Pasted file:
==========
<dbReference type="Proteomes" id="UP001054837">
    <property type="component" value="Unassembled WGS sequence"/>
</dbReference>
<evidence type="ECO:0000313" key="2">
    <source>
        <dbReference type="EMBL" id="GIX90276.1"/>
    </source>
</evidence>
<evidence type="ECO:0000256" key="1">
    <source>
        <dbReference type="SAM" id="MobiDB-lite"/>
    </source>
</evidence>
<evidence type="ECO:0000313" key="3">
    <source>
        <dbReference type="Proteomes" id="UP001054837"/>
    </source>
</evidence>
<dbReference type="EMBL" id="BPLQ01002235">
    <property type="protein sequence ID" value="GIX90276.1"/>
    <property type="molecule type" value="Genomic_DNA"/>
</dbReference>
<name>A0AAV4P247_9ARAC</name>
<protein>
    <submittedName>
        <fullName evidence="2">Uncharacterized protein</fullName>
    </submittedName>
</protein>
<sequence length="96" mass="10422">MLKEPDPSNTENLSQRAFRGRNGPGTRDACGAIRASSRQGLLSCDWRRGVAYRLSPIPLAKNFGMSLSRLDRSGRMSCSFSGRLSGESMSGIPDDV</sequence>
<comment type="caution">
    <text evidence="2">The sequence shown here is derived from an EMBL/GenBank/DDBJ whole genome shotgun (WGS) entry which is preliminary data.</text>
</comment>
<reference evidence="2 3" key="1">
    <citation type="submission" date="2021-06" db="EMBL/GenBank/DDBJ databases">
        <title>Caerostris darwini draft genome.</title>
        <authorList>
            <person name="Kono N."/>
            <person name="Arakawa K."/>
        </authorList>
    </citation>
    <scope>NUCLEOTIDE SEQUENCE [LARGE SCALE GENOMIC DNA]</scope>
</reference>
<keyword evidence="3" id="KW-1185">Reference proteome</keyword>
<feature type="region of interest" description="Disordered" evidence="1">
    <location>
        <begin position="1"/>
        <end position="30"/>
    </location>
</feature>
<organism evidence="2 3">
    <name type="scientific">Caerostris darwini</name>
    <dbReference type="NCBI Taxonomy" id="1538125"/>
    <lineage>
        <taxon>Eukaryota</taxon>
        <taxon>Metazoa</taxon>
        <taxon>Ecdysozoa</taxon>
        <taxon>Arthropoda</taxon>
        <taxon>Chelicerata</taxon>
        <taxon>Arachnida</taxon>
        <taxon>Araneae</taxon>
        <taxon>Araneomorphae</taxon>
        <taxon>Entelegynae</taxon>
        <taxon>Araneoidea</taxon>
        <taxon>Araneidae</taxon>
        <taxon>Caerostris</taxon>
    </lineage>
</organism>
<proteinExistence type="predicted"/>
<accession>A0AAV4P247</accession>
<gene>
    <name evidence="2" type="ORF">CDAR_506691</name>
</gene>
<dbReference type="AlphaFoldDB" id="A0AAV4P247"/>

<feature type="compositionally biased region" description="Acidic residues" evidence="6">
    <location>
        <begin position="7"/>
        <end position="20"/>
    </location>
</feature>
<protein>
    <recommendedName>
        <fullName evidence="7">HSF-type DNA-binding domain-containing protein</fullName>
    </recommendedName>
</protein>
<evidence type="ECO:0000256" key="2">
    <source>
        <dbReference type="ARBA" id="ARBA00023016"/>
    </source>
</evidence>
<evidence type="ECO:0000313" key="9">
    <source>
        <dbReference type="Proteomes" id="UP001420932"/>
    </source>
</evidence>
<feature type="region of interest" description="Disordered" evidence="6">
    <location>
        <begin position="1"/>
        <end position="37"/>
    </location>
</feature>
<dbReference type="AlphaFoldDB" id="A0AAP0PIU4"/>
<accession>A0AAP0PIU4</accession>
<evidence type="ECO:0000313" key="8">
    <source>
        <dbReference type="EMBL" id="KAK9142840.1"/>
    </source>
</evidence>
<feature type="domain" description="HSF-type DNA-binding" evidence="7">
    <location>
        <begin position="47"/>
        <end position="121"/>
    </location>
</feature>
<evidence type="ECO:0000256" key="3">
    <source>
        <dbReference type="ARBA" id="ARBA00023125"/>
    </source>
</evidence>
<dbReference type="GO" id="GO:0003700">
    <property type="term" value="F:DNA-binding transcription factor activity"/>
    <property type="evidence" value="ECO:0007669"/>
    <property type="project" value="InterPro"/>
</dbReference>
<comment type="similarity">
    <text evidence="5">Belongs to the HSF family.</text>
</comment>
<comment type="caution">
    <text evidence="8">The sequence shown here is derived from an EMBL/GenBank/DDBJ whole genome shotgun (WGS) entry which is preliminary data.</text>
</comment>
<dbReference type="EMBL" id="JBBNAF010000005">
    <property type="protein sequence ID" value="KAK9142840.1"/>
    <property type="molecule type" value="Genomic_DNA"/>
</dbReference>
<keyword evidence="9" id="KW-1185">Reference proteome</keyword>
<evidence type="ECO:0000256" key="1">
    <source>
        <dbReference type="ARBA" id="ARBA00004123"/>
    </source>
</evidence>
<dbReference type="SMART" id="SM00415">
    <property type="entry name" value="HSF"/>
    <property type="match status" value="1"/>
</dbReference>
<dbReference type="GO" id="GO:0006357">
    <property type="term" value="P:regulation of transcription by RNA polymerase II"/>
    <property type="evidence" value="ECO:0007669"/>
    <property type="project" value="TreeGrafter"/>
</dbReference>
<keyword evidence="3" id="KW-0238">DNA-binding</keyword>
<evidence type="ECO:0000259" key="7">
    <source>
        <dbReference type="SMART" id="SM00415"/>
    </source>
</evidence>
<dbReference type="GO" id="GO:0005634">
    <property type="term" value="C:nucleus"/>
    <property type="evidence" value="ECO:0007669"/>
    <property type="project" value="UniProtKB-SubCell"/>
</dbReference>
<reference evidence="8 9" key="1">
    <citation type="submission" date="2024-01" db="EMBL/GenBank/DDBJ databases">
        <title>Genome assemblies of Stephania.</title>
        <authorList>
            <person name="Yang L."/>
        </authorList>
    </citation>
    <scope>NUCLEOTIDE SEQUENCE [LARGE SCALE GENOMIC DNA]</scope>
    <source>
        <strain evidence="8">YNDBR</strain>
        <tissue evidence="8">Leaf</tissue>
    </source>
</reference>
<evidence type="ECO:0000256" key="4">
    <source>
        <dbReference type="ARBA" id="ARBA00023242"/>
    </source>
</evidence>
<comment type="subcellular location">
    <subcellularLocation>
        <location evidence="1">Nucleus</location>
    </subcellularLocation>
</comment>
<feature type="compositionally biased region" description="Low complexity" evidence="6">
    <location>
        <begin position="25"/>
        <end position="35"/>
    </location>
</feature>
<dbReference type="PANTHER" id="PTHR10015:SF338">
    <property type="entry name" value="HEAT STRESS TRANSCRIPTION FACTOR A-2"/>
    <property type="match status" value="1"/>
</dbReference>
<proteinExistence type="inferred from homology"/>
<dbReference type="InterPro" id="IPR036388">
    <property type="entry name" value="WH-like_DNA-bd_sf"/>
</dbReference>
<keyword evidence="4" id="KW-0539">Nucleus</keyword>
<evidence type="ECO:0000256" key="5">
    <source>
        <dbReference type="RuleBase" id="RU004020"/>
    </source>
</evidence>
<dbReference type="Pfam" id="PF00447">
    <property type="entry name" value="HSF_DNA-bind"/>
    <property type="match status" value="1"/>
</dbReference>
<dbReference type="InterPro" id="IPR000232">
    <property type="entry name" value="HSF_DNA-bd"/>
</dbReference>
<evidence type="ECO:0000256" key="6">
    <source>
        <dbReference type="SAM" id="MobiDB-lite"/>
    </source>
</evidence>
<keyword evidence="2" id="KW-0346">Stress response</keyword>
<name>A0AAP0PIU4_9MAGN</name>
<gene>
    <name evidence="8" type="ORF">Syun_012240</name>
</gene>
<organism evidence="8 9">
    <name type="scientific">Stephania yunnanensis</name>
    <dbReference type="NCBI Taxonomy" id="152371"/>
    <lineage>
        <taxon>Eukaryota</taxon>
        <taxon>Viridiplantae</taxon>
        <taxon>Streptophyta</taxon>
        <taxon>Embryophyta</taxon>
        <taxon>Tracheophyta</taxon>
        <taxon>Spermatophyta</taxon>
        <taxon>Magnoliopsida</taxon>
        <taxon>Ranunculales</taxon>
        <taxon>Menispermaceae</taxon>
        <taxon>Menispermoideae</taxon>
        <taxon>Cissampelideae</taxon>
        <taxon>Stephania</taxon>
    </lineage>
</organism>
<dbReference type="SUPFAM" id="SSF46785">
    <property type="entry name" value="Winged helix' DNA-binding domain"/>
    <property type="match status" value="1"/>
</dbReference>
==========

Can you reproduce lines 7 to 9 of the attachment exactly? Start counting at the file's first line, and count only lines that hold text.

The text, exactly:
    </source>
</evidence>
<evidence type="ECO:0000256" key="1">